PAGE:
deciding is hard…

Choosing the “right” NPM Package

Morgan Benton
Sep 10 · 5 min read

Recently I was developing a new custom package and I had a need for a list of US states to populate the state field in an address form. Perhaps the most straightforward thing to do would be to head on over to Wikipedia and manually compile our list. However, if you think about it, this is such a common task, it’s almost guaranteed that some programmer out there has already solved this problem for us. Sure enough, a brief Google search yields several packages that look promising:

But how do you pick? There’s no kind of quality control on NPM. Literally anyone at any time can publish a package, and it doesn’t even have to have any running code in it! So, as a developer, it is up to you, on your own, to determine whether or not any of these packages will meet your needs. Here are the features of a package that I typically examine when making this kind of decision:

  • When was it published and how often has it been updated?
    The version number of the package and when it was last published are listed at the top of the package page on NPM. In general, anything that hasn’t been updated in over a year (or never) should be treated with suspicion. (With USA state data, however, the actual list of states hasn’t really changed in a while, so this might not be a problem in this particular case.)
  • How many other people are using it?
    Every NPM page shows a sparkline chart of the package’s download history. If a package is being consistently downloaded hundreds or thousands of times a week, it’s a pretty good bet that many other developers have found it robust and reliable enough to include in their packages. I’ll only consider a package with few downloads if it is very new, i.e. published for the very first time within the last couple of months.
  • How good is the documentation?
    Good packages have great documentation. The NPM page (which mirrors the README from the GitHub repo where the packages usually live) typically explains what the package is, how to install it, how to use it, and gives clear examples of common usage scenarios. Sometimes I’ll use a package that forces me to dig into the source code to learn how to use it, but not often.
  • How responsive are the maintainers to support requests?
    Finally, I’ll head over to the GitHub repo where the package is maintained and look at the “Issues” and “Pull requests.” What is the ratio of open to closed issues? How quickly do the maintainers respond to questions or bug reports? How quickly do they respond to pull requests from the community? Are they courteous to the people who post questions and PRs? You might also search for the package on Stack Overflow and see if questions are being answered there.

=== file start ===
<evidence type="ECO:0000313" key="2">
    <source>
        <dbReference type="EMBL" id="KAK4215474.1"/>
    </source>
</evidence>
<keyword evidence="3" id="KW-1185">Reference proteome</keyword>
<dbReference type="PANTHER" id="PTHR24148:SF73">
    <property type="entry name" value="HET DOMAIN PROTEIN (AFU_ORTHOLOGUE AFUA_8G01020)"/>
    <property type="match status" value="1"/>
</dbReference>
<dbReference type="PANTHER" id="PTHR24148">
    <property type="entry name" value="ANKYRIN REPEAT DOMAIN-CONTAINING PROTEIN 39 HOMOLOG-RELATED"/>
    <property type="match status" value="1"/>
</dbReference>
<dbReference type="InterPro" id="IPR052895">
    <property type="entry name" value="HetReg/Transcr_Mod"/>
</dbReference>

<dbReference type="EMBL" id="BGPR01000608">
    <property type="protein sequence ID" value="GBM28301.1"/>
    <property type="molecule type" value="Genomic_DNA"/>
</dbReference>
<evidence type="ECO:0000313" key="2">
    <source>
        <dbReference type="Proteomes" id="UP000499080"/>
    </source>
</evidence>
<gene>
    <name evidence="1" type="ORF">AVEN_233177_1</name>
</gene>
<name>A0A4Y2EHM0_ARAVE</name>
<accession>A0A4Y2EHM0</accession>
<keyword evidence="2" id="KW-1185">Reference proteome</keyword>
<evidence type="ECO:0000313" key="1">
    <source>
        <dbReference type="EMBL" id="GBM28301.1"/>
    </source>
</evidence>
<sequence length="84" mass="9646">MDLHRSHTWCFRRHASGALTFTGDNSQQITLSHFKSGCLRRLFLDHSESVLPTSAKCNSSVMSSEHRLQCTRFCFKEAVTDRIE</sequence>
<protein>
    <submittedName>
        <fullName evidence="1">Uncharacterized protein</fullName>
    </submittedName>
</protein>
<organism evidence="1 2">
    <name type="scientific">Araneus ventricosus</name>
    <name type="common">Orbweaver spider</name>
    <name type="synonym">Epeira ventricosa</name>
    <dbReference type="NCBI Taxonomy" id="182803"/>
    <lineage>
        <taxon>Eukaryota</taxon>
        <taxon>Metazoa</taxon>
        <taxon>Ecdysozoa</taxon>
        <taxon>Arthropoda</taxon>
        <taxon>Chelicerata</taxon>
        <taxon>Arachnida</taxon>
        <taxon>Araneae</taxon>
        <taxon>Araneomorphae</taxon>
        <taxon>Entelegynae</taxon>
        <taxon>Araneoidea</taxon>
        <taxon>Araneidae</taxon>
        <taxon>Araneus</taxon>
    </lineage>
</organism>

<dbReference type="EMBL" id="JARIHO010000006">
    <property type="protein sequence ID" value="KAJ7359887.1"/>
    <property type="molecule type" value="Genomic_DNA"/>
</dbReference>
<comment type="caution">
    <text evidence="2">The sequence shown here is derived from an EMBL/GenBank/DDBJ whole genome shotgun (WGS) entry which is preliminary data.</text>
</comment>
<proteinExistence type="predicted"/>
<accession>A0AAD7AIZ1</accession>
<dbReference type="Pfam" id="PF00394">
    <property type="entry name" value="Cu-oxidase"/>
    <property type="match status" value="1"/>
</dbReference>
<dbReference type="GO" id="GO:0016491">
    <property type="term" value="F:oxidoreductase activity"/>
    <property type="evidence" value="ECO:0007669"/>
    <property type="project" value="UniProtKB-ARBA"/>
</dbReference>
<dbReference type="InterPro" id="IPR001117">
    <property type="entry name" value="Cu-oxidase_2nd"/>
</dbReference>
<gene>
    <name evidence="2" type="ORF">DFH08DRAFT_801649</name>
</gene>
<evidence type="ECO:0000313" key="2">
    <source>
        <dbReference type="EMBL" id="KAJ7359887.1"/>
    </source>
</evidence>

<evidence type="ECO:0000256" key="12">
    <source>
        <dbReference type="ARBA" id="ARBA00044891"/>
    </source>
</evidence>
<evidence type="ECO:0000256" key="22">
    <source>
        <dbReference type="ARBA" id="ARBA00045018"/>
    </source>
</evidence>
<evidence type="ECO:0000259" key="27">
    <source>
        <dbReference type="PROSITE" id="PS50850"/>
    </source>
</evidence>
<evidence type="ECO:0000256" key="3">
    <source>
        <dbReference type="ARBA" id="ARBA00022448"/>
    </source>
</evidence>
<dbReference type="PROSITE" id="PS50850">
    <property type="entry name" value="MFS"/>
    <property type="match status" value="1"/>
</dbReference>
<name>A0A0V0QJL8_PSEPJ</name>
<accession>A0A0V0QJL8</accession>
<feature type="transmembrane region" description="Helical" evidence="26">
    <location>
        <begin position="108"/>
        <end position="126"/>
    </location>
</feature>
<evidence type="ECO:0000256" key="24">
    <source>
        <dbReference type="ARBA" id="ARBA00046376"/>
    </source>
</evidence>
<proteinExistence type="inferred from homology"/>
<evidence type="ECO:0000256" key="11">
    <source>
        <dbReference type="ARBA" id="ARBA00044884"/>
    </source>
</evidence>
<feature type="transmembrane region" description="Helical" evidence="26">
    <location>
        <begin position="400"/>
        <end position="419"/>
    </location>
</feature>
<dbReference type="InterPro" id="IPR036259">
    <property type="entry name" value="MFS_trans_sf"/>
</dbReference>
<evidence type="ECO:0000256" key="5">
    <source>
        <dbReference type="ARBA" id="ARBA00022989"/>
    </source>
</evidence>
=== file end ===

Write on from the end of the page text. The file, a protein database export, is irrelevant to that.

None of these criteria are absolute. You have to take them all into account before reaching a decision. For a simple package, like providing the list of US states, you don’t really expect there will be many issues. Likewise, the code is likely so simple that it’s not an issue if it hasn’t been upgraded in a while. In the case of us-state-codes their sparkline shows a period of time when they were getting about 20,000+ downloads per week (DPW)(this is A LOT)! This started suddenly in October of 2018 and ended just as suddenly in February of 2019. I couldn’t really figure out why. Since then they’ve been getting a consistent 3,000 DPW. This is still quite respectable and more than the roughly 2,000 DPW that usa-states has been getting. On the other hand, state-list is getting only about 3 downloads per week and never got above the mid-20s. That’s not good.

All of that said, usa-states has clearer documentation, and provides something much closer to what we actually need than does us-state-codes. Plus, usa-states provides TypeScript type declarations, which is great since we’re developing with TypeScript. If a package is getting a couple thousand downloads per week, you can have a certain confidence that even if the original developer/maintainer decides to abandon the package, it will be important enough to someone to take over maintenance and keep it alive. And that’s probably the most important thing to look for. In this case, anyway, it’s enough for me to overlook the fact that usa-states’ current version number is a very low v0.0.5 and it hasn’t been updated in nearly 2 years.

One last thing to consider is package weight. How big (in kb) is the package you’re planning to use? Are you planning to use enough of it’s functionality to justify making people who use your package download their package as well? In the case of usa-states, the estimated download size is only 1.8kb (minified, gzipped), and that’s pretty darn small. If a package gets up into the tens or hundreds of kb, you might want to consider re-implementing just the parts you need manually in your own package.

And Even Then…

It’s easy to make a mistake. I ended up using usa-states for my project and quickly found that those TypeScript type declarations (you know, one of the main reasons I picked this one) were wrong. There was even a pull request on the repo with updated types to fix the bad ones. The PR had even been merged. Unfortunately, the package owner hadn’t taken the final step of updating the package in the NPM repository. 😞 That said, patching the TypeScript definitions for this package was still easier and faster than re-implementing my own solution from scratch (but probably not much). And I’m still grateful to the developers who were generous enough with their time, energy, and expertise to share their solution with me.

So…

As globally available repositories of open-source packages have grown larger, it would be crazy for us developers not to piggy-back on one another. As Isaac Newton famously said, “We stand but on the shoulders of giants.” Just be careful about which “giant” you pick!

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